Fluoride comes in natural and synthetic forms and has been dubbed “nature’s cavity fighter” due to its ability to ward them off. Recently fluoride has come under scrutiny and its benefits and risks need to be better understood.
Fluoride is simply a combination of elements that together form an omnipresent mineral. This naturally occurring substance can be found in air, plants, rocks, soil, water and food. It is also found in our teeth and bones.
Benefits and Functions of Fluoride
Fluoride is shown to strengthen dental enamel, help prevent tooth decay and the need for a dental filling or dental crown. It does this by re-mineralizing and essentially, rebuilding fragile enamel. This inhibits further mineral loss, even reversing preliminary symptoms of decay. It also prevents bacterial growth known to increase acids when processing sugars and carbohydrates.
Fluoride Toothpastes, Rinses and Supplements
Fluoride has been synthetically manufactured and incorporated into dental treatments, toothpastes and mouth rinses, due to its proven benefits. For those who are prone to cavities, many dentists prescribe fluoride mouth rinses to keep their patient’s teeth healthy. But we can’t rely on these dental products alone, we still have to practice daily brushing and flossing teeth to avoid needing a tooth filling or dental crown procedure.
Water fluoridation is a measure where public water providers add fluoride to reduce the incidence of cavities. In the 1930s dentists discovered that those who drank water with natural fluoride exhibited cavity protection. This prompted studies by the US National Institutes of Health to understand how fluoride works, its safety and potential usage. It was determined that natural water didn’t have enough fluoride to ward off cavities and that adding fluoride to water would help safeguard the population from dental decay.
In 1945 water fluoridation was instituted in Grand Rapids, Michigan, and within five years they had successfully achieved a reduction in childhood cavities. In short order this process quickly spread across most of the US, and from the late 1960s to the early 1990s this practice reached even more communities. The Centers for Disease Control and Prevention (CDC) cite this added prevalence to account for the 68% drop in lost or decayed teeth in 12-year-old children.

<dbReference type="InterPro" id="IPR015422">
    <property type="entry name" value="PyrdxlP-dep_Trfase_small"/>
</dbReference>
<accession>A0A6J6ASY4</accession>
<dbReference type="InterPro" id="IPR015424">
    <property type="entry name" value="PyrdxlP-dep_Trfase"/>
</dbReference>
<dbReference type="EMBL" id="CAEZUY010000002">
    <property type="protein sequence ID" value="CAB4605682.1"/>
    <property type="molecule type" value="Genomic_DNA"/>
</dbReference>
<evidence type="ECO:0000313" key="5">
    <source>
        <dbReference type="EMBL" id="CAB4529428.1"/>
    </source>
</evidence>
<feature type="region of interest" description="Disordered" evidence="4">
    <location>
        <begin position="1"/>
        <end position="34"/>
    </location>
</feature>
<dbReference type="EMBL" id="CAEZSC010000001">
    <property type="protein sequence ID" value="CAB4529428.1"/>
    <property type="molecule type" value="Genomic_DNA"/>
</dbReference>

Dental and Skeletal Fluorosis
We can’t just drink fluoridated water and consume vast amounts of fluoride supplements and think we are in the clear. In fact, large doses can cause dental fluorosis. Not unlike white spots that occur with unprofessional teeth whitening treatments, excessive fluoride consumption can cause white spots to appear on teeth. Children under 8 years old who still have permanent teeth developing seem to be the most affected as they tend to swallow their toothpaste. Don’t be alarmed if you see these telltale specks or streaks, as while they may be a tad unsightly, they aren’t harmful. Just teach your little one not to swallow toothpaste when they brush and keep an eye on them, just in case.
Skeletal fluorosis is another thing altogether as it is where excessive fluoride intake affects the structure of bone and calcifies the ligaments. This condition is often due to high concentrations of fluoride found in water. Asia and Africa have vast fluoride sediments in the soil which can flood their water with unhealthy levels that contribute to skeletal fluorosis. In the U.S. only .7 parts per million (ppm) are allowed for use in fluoridated water. However rare explosions or fires may cause unintentional excess and trigger this condition. In truth, the few reported cases in the U.S. are attributed to toothpaste consumption.
The Water Fluoridation Controversy
There is a movement afoot in cities and countries worldwide due to the alleged fluoride risks.
Despite allegations that fluoridated water causes arthritis, bone cancer, kidney disease and low IQ scores in children, scientists have performed vast studies substantiating that low quantities of fluoride in water are safe. While one study that pointed to higher incidents of bone cancer in males, subsequent studies failed to link the two.
There was a 2017 study conducted in Mexico that indicated a link to low IQs. However, the ADA identifies that the levels of fluoride consumption in Mexico are not commensurate with the U.S. and therefore, the results of this study are unsubstantiated.
Some sources indicate other problems with the thyroid, skin, cardiovascular, reproductive and more which are also inconclusive.
Should I Avoid Fluoride?
The American Dental Association (ADA) continues to assert that water fluoridation is beneficial, that it prevents at minimum 25% of tooth decay in children and adults. The CDC corroborates its benefits deeming it in the top 10 of 20th century public health achievements. Like many substances that are deemed “unsafe” in today’s society, some studies will cite ill-effects while others tout their benefits. Patients who are concerned can decide what’s best for their families.
Before skipping fluoride treatments and toothpastes for you and your family, talk to your dentist about your reservations. While fluoride is a naturally occurring mineral with advantageous benefits for dental health, we respect your choice if you prefer to proceed or abstain from fluoride. We take into consideration your needs and preferences and will advise you accordingly. If you prefer to avoid it, you may opt to drink non-fluoridated bottled water, use reverse osmosis or water filters designed to remove fluoride, and use fluoride-free dental products. Whatever path you choose, we encourage patients to share their concerns. We’re here to support and promote your family’s health.